Report shows Caribbean still eyed for money laundering
BRIDGETOWN, Barbados, March 03, 2008 – The United States State Department has released a report indicating that it's keeping a close eye on a number of Caribbean states where large amounts of money are being laundered.
The 2008 International Narcotics Control Strategy Report just released by the Department pointed to a number of countries that are 'jurisdictions of primary concern' –that is, those that are major money laundering counties.
The report identified Antigua and Barbuda, the Bahamas, Belize, Haiti and Venezuela as among those jurisdictions of primary concern, but made it clear that this classification did not speak to how these countries have been trying to stamp out the crime.
"The focus of analysis…is on the significance of the amount of proceeds laundered, not of the anti-money laundering measures taken," the report explained.
"It is not based on an assessment of the country or jurisdiction's legal framework to combat money laundering; its role in the terrorist financing problem; or the degree of its cooperation in the international fight against money laundering, including terrorist financing."
In the case of Antigua, the document noted that although it has comprehensive legislation in place to regulate its financial sector, it remains susceptible to money laundering because of its offshore financial sectors and Internet gaming industry.
"As with other countries in the region, illicit proceeds from the transshipment of narcotics are laundered in Antigua and Barbuda. Its offshore financial sector exacerbates Antigua and Barbuda's vulnerability to money laundering," the report indicated.
"Despite the comprehensive nature of the law, Antigua and Barbuda has yet to prosecute a money laundering case and there are few arrests or prosecutions."
The twin-island state's government has been urged to conduct more thorough investigations that could lead to higher numbers of arrests, prosecutions, and convictions; and train law enforcement and customs authorities to recognise money laundering typologies that fall outside the formal financial sector.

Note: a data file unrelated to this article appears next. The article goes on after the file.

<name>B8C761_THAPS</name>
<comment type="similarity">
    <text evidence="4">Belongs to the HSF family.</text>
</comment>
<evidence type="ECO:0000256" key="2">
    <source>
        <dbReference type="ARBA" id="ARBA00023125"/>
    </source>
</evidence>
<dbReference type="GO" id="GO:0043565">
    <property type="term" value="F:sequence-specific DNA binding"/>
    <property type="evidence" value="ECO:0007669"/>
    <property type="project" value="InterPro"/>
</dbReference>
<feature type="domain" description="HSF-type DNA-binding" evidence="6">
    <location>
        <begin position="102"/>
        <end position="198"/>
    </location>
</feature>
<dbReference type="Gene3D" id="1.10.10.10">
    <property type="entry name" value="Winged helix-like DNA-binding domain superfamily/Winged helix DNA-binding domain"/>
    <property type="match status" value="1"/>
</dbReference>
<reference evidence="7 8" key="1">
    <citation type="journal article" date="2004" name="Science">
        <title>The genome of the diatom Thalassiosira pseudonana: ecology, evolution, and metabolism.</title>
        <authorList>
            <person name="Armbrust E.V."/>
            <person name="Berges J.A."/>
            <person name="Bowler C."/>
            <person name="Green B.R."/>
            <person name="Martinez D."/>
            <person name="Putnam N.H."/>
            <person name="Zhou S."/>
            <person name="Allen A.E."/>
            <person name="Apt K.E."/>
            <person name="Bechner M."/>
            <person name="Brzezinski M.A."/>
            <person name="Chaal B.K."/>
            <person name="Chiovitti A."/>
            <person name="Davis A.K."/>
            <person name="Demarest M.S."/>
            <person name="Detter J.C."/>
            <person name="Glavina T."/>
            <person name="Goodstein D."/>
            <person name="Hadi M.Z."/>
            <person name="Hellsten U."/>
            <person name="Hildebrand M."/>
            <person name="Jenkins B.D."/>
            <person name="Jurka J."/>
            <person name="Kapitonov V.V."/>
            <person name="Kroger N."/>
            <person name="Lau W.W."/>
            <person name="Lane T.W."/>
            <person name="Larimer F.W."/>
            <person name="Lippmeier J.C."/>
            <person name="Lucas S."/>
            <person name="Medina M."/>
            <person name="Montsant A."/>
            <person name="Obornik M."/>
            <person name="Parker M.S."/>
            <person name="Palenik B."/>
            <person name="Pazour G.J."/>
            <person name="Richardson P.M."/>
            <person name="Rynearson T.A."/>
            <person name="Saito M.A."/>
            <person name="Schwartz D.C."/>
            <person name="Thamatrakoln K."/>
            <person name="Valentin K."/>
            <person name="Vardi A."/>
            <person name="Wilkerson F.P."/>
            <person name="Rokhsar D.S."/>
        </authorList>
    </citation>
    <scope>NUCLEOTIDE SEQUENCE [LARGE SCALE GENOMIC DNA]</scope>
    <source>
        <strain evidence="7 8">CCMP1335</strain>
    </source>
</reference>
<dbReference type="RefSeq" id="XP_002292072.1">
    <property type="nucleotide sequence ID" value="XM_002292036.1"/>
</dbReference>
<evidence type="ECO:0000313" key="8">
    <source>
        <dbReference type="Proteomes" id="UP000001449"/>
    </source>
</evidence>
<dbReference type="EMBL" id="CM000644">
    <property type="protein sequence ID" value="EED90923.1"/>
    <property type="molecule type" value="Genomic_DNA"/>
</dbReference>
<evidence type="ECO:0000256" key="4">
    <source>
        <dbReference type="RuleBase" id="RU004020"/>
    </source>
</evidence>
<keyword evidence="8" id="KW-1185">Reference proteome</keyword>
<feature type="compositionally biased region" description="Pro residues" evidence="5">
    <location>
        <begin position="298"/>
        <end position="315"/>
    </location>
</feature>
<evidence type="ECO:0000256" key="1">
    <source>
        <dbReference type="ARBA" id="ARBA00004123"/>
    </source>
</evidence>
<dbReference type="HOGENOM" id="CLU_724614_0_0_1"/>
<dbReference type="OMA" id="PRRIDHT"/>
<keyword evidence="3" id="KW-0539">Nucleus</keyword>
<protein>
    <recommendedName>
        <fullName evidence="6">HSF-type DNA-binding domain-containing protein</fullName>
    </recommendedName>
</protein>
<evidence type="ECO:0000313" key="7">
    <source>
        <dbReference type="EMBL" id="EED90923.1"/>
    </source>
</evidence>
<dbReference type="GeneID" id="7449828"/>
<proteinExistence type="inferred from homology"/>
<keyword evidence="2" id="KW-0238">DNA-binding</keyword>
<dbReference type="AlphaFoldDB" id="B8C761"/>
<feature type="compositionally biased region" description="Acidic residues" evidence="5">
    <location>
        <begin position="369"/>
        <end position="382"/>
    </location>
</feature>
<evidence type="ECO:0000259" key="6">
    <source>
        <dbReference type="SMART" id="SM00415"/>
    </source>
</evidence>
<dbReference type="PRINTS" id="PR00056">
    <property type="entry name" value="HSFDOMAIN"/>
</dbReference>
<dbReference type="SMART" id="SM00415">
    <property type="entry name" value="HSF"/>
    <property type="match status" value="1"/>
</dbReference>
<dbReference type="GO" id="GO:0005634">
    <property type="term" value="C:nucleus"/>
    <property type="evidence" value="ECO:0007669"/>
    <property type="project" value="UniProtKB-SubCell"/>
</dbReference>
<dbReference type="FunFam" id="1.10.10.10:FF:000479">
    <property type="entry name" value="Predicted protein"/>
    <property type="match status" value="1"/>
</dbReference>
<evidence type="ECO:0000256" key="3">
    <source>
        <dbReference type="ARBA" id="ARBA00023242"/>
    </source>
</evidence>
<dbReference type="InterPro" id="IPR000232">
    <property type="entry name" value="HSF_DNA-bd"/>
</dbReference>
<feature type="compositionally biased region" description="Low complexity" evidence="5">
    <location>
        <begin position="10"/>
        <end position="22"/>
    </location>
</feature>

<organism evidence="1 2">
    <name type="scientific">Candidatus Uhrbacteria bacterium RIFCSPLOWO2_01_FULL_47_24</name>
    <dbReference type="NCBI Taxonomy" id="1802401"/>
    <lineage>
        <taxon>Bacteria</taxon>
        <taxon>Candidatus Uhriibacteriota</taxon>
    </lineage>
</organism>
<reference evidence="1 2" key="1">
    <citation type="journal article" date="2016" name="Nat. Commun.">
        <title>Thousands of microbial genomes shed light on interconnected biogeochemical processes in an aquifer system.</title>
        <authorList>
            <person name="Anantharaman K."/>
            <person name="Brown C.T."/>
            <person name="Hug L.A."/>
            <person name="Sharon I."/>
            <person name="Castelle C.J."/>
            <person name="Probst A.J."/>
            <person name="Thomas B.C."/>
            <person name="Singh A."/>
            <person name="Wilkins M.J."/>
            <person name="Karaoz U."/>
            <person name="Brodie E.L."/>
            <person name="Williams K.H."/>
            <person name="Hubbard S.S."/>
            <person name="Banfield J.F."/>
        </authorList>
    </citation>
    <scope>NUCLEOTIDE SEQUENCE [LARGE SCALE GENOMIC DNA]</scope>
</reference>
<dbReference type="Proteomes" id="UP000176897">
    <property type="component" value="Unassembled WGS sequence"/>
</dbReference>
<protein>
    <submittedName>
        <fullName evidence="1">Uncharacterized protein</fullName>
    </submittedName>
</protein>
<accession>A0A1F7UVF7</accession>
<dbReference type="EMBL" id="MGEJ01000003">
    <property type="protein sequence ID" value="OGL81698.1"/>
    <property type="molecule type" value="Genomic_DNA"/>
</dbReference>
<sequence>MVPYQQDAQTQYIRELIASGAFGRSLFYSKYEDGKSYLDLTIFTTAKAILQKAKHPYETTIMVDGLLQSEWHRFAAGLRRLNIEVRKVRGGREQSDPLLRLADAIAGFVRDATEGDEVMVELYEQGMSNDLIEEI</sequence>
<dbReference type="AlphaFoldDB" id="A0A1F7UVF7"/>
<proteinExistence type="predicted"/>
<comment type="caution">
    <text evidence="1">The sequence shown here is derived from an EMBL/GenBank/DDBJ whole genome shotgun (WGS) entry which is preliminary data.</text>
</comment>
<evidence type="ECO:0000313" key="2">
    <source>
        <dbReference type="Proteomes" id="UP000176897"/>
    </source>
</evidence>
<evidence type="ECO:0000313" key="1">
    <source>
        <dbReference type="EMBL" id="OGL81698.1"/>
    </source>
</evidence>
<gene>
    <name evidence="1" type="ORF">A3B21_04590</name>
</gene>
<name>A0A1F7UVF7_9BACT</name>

In the Bahamas, which is a regional and offshore financial centre, money laundering was said to be primarily related to financial fraud and the proceeds of drug trafficking, while Belize which does not have the same prominence in the industry, has seen the criminal activity occurring within its offshore financial sector.
According to the report, while Haiti's dire economic condition and unstable political situation inhibit it from advancing its formal financial sector, it is a major drug-transit country with money laundering activity linked to the drug trade.
"Money laundering and other financial crimes are facilitated through the banks and casinos, and through foreign currency transactions and real estate transactions," it was noted.
Venezuela was however identified as a major concern since according to the U.S report, it's "proximity to drug producing countries, weaknesses in its anti-money laundering regime, refusal to cooperate with the United States on counternarcotics activities, and rampant corruption throughout the law enforcement, judicial, banking, and banking regulatory sectors continue to make Venezuela vulnerable to money laundering."
In the other category of 'jurisdictions of concern', the Caribbean territories of Aruba, Barbados, Dominica, Grenada, Guyana, Jamaica, St. Kitts and Nevis, St. Lucia, St. Vincent, Suriname are among those listed. The classification for St. Kitts represents an improved view of the country since it was previously seen as a country that presented primary concern.
The report suggested that while the actual money laundering problem in these jurisdictions is not as acute, "they too must undertake efforts to develop or enhance their anti-money laundering regimes".